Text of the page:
Opéra de Monte Carlo · Monaco · April 2012
ABAO· Bilbao·  February 2011
Opéra National du Rhin · Strasbourg and Mulhouse· April 2010

This production seemed quite traditional in its visuals but surprised the audience by in fact telling the story in quite a novel way. Purists were offended but mostly the show was lauded for its phsychological insight and power, and for balancing Macbeth's detailed characterisation with an unusually deep exploration of Lady Macbeth's reasons for acting as she does and of her feeling of guilt . The ballet music was performed quasi complete as a space for that exploration. Also Lady MacDuff and her family were reintroduced into the narrative to shocking effet when the MacDuff family is murdered during Patria Opressa.

Production Team
Set: Louis Desiré
Costumes: Louis desiré
Lighting: Bruno Poet
Conductor: Enrique Mazzola, Paolo Arrivabeni

Casts included:
Bruno Caproni, Elisabete Matos, Violetta Urmana, Maria Guleghina, Leonardo Capalbo, Giacomo Prestia, Pietro Palazy, Lado Ataneli, Wojtek Smilek, Sebastian Na, Enrico Casari, Fan Xie, Vladimir Stoyanov, Giacomo Prestia, Stefan Secco, Andres Veramendi, Jens Kiertsner, Odile Hinderer, Rachael Feord, Aline Gozlan, Gregory Kozely, Marion Cenki, Marie Le Roy, Ximena Zalazar.

"Francisco Negrin is not one of those directors who endlessly repeats the same concept. One could not imagine a show more different to his L'Arbore di Diana than this Macbeth!.
The set is a single space and Negrin takes on that challenge with brio. It is a single and impressive space...and it gives the show great unity and legibility.
Macbeth's savage killing of the MacDuff family during "Patria Opressa" makes the husband and father's cry ("O figli, o figli miei") sound more hearbreaking to our ears than ever before."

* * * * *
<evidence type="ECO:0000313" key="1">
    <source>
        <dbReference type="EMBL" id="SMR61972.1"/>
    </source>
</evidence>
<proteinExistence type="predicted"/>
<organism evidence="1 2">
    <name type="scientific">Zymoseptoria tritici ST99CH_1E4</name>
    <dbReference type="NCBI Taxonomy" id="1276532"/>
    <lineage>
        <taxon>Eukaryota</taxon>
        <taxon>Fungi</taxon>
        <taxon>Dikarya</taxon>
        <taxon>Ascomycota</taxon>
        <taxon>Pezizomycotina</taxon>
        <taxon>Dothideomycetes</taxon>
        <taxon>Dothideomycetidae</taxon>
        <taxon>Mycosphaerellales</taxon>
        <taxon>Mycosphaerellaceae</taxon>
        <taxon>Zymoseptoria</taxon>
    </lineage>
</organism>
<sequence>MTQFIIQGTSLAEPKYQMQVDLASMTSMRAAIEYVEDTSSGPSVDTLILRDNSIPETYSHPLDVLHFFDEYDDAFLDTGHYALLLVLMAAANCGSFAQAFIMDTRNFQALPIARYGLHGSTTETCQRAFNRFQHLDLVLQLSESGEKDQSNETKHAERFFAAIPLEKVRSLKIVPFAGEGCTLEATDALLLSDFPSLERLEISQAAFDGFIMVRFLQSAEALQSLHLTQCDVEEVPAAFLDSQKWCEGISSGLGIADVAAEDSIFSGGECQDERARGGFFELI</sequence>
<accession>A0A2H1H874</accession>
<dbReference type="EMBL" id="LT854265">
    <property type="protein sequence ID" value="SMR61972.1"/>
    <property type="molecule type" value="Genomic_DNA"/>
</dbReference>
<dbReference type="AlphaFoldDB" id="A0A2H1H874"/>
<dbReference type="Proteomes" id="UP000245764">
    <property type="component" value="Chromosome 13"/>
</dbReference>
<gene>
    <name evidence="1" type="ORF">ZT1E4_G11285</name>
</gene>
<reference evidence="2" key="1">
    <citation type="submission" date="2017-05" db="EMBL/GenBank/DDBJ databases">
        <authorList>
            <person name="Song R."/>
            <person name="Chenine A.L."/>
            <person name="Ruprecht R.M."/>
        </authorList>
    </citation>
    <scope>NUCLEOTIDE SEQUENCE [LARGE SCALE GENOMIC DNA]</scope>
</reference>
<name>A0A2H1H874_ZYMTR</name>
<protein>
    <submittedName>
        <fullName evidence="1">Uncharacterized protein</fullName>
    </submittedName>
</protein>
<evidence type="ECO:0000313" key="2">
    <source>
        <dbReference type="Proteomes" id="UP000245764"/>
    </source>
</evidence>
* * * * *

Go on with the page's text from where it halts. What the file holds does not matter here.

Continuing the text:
Richard Martet
Opéra Magazine (France)
June 2010




"The ideal set for Verdi's Macbeh. .....    Francisco Negrin has had the genius idea of making the witches once again frightning and visible (and just three), like in the play. And this was not the only clever idea the director had. To work within the confines of a single set is  a genius coup too. This way Negrin succeedes in taking the action from the outside to the inside. He shows it is only human infamy, nourished by distress, by power-thirst and by fear that makes the Macbeths assasins. The idea of these usually abstract motifs is crystal clear in Negrin's staging...

In Verdi's opera all murders are off stage while in the Strasbourg staging the audience witnesses every murder live. And so it becomse evident that the consequences of these violent actions will be taken onboard by future generations. The question remains if it is destiny or free will. The suffering imagery that goes all the way to a crucifiction scene during which the acrobats stay suspended upside down and arms open for a long time, shows that there will be no metaphysical redemption either...

Negrin's engagement proves that Marc Clémeur knows how to seek out directors that are capable or interpreting pieces in a comtemporary spirit, making use of the magic of modernity on an opera stage, while remaining within limits that secure the audience's comprehension."


Michaela Preiner
European cultural news
April  2010


"With a laudable care for dramatic authenticity, Negrin signs a Macbeth that totally does proud both Verdi and Shakespeare and refuses the usual "updatings" so fashionable everywhere. This is an exemplary show.Though formally classical, the staging never is conventional, and is sometimes is unexpected and even innovative.We could give dozens of meaningful examples of the dramatic intelligence of a show served by efficient actor's direction."


Monique Barichella
April  2010